Nightfall was closing fast and Hussein Gohar's clan of 19 adults, 25 children, 4 camels, and 4 buffaloes felt every inch of the 37 miles they had just walked.
That's when Zarnosh Khan and Sher Wali Khan – two wheat farmers in the valley city of Swabi – spotted the group two weeks ago.
"We didn't know them [but] it was evening and the kids were with them. So we thought, 'Where will these people go? Let's give them shelter,' " says Zarnosh. Added Sher Wali: "If we were put in a situation like this, then we would also expect help."
Neighbors brought portable fans from the mosque and food, utensils, cots, and carpets from their homes. They set up the Gohar clan in the hujra, the Pashtun equivalent of a neighborhood community center.
Strangers are opening doors to strangers all across the Pakistani communities that lie in walking distance from Swat and Buner, easing the burden on the crowded official refugee camps. Residents say their hospitality traces back to an ancient Islamic practice known as muakhat, as well as pashtunwali, the ethnic code of behavior that in different circumstances has led some Pashtuns to shelter fleeing Al Qaeda and Taliban fighters.
Culture of hospitality
"It is a religious duty [and] it is also the culture of the Pashtuns that you give shelter to guests and the needy," says Muhammad Saleem, a doctoral candidate researching the region's social safety net. "When the state is absent from these duties, people have to fill in the gaps."
The state is also responding. On the outskirts of town, a refugee camp named Chota Lahore now houses more than 5,000 displaced people with an average of 90 new families coming each day. The camp offers four meals a day, makeshift schools for girls and boys, and 98 latrines. But it's located in an isolated, hot, dustbowl – generating complaints that have prompted authorities to order it moved to a new spot that can hold 14,000 people in tents.
Overall, the number of people displaced by the conflict stands at more than 500,000, according to United Nations figures. Some Pakistani officials Wednesday put it at 800,000.
In a repeat of scenes after the devastating 2005 earthquake in northern Pakistan, residents have been driving up to the camps to drop off food, drinking water, and hand fans, says Mr. Saleem. He and a group of students back at his university in the Netherlands have pooled together 3,500 euros, which they will use to buy supplies: pillows, lighting, mattresses, and hand fans.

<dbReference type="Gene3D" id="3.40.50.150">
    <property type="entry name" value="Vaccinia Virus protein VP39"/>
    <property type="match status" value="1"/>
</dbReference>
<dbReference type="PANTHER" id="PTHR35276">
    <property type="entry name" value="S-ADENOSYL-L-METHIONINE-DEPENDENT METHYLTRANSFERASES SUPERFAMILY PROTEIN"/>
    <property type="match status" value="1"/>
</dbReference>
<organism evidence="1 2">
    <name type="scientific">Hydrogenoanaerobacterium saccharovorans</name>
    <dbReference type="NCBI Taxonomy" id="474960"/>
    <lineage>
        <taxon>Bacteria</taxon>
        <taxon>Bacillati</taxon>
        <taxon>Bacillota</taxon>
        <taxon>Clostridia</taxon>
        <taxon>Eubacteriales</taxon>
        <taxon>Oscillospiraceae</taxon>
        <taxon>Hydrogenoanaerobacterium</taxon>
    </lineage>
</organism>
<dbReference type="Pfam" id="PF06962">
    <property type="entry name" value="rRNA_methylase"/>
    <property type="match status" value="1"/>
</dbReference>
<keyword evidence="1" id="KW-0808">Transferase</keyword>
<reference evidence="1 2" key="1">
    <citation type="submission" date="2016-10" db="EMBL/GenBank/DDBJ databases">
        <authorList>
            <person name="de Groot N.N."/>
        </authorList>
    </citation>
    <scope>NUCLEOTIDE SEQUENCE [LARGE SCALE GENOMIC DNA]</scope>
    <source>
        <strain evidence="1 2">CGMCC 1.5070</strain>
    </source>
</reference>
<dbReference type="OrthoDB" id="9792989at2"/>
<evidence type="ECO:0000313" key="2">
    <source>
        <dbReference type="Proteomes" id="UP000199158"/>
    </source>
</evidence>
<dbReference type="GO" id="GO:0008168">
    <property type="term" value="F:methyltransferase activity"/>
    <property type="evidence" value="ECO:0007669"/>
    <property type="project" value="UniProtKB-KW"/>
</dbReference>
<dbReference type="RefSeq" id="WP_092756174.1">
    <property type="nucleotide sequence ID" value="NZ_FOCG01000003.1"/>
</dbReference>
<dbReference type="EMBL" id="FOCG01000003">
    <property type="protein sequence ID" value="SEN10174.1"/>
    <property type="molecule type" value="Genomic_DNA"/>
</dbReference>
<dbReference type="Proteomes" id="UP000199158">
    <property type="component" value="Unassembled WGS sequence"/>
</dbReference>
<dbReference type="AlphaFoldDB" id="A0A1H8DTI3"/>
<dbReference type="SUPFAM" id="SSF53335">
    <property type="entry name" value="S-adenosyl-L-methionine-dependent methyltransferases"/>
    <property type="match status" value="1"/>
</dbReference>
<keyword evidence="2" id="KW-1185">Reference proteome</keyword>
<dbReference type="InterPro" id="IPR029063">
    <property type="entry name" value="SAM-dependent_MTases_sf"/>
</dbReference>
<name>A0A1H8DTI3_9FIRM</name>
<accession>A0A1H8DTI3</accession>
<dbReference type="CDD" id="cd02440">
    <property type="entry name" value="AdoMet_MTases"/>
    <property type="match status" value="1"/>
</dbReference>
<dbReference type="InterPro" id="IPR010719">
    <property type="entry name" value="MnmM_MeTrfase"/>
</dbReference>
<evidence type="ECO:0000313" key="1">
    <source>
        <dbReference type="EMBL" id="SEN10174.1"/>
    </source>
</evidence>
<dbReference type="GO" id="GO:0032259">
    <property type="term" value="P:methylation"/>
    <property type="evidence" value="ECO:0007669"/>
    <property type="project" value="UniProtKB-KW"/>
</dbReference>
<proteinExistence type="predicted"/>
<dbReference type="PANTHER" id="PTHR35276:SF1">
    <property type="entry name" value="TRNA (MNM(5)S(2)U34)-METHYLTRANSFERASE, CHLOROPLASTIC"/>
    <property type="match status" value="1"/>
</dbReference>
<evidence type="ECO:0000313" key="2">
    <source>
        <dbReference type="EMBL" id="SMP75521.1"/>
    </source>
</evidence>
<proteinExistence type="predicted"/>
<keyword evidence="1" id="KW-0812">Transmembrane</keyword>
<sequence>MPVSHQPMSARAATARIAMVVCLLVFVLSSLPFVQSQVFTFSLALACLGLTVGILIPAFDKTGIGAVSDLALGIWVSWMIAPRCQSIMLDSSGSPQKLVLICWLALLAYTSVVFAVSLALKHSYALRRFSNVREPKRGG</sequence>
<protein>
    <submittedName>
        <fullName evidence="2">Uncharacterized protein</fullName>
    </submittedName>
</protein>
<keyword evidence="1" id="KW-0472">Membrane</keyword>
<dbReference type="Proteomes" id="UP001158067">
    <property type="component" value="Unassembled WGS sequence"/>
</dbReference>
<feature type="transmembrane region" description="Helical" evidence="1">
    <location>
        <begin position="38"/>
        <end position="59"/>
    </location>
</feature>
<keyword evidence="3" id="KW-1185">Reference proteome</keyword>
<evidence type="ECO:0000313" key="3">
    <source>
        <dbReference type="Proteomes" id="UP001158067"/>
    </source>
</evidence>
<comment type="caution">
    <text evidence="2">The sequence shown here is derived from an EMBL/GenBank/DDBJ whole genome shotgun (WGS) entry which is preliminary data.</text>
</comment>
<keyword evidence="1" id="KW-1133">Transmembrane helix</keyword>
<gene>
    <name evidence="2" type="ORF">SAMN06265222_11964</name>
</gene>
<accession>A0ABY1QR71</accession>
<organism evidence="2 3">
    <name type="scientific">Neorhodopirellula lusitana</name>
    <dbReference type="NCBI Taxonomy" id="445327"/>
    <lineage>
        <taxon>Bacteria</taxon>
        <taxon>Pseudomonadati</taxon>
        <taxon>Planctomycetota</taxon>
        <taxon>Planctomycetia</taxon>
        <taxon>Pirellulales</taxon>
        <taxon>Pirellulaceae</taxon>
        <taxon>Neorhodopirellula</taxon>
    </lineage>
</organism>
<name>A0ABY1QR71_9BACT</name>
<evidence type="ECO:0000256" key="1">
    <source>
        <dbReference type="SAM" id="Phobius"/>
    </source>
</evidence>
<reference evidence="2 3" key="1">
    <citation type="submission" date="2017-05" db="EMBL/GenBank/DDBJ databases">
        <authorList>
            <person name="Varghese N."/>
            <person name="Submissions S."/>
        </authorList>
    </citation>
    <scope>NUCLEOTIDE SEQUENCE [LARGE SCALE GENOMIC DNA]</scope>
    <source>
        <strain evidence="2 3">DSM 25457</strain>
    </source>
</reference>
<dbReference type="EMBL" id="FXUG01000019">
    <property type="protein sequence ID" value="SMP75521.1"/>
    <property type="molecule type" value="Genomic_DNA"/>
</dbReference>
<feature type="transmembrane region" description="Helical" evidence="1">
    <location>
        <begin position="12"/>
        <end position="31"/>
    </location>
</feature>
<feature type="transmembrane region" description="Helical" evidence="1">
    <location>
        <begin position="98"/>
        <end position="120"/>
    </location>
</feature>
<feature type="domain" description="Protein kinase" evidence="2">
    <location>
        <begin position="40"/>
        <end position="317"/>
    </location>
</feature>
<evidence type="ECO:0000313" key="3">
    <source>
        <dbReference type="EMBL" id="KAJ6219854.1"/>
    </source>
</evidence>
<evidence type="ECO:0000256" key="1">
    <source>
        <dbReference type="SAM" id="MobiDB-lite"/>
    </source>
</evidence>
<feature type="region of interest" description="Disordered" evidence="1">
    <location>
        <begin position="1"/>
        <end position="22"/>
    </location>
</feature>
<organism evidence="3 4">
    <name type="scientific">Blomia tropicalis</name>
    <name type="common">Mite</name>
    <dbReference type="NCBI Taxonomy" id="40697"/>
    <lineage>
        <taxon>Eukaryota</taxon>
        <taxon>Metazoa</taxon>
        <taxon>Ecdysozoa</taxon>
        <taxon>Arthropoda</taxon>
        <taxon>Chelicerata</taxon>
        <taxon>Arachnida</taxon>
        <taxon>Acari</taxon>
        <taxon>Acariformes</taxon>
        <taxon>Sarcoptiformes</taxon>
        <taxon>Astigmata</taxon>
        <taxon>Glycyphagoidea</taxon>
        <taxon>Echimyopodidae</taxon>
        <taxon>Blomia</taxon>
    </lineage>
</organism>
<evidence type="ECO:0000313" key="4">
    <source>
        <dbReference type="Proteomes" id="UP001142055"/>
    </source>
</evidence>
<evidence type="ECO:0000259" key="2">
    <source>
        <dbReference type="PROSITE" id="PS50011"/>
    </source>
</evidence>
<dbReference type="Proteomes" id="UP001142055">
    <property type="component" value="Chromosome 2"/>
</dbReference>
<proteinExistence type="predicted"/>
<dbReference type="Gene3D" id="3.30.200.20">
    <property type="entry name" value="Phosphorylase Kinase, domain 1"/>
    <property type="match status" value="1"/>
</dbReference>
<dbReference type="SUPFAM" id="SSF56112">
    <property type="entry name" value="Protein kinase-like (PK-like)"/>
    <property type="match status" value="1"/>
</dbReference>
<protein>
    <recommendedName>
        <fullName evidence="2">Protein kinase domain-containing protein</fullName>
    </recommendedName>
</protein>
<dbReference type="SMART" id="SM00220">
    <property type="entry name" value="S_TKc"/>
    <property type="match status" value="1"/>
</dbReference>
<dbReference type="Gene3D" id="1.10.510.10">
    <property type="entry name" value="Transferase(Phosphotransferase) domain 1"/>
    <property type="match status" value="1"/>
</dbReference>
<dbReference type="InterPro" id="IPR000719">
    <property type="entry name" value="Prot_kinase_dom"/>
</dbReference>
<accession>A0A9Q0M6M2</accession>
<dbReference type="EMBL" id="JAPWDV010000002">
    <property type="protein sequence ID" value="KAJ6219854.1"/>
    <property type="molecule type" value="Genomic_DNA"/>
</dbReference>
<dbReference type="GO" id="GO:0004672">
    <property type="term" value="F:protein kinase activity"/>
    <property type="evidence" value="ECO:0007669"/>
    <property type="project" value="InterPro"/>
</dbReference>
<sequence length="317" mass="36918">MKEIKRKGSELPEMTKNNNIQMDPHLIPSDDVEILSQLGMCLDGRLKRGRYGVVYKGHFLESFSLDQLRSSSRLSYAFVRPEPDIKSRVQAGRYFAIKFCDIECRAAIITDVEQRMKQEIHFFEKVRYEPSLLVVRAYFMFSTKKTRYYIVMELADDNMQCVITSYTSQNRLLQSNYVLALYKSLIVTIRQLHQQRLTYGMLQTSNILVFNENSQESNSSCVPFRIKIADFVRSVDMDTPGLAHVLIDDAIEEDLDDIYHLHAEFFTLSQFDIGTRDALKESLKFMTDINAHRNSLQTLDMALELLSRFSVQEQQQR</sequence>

But perhaps the most impressive donations are the open doors.
Making room for 150 guests
Fazli Rabbi, a farmer in Swabi, welcomed some relatives from Buner into his home, providing lodging for 150 people.
It's meant a few adjustments for his family of 13. The family removed all the beds and laid down carpets to sleep on instead. The kitchen in his 2,000 square-foot home no longer suffices, so they now cook outdoors. The baking of bread in a tandoor oven – a chore that once took 30 minutes – now stretches from 10:00 a.m. to 2:00 p.m.
The timing of this influx of guests couldn't be better. Farms in Swabi have just finished harvesting their wheat and now enjoy a lull before the next planting season. Each day, the refugees staying here make a trek over to the official camp in the hopes of getting some food and any supplies to ease the burden on their hosts. Each day, they come back empty-handed.
"We need a ration card to get something, but it's very hard to get a card," says Zarjamil Khan. "People who are in the camps, they are in real trouble. Compared with them, we are very blessed."
Neighbors are putting up other refugees who fled together as a group from Buner. Fifteen men sleep in the mosque, the women and children have been given lodging in the hujra. Local doctors came and gave out 14,000 rupees worth of medicine and tended to the shell-shocked children. For now, the vegetables of the farm are tossed into a huge pot and boiled, recreating a daily loaves-and-fishes miracle of sorts.
Islamic roots of hospitality
For the Muslim residents here, the religious parallel is to the flight of the prophet Mohammad and his followers from Mecca to Medina. To make sure all were provided for, Mohammad set up a system known as muakhat – "brotherhood" – where he paired one resident of Medina with one resident of Mecca and declared them brothers. Henceforth, the brother in Medina would share his home and his livelihood with his brother from Mecca.
Zarjamil is grateful for the brotherhood of his distant relatives and the strangers in the neighborhood.
"The locals here have taken every burden on their shoulders to help us," he says. "This is both Islamic and pashtunwalli, and if this kind of situation came on these people then we would also help them."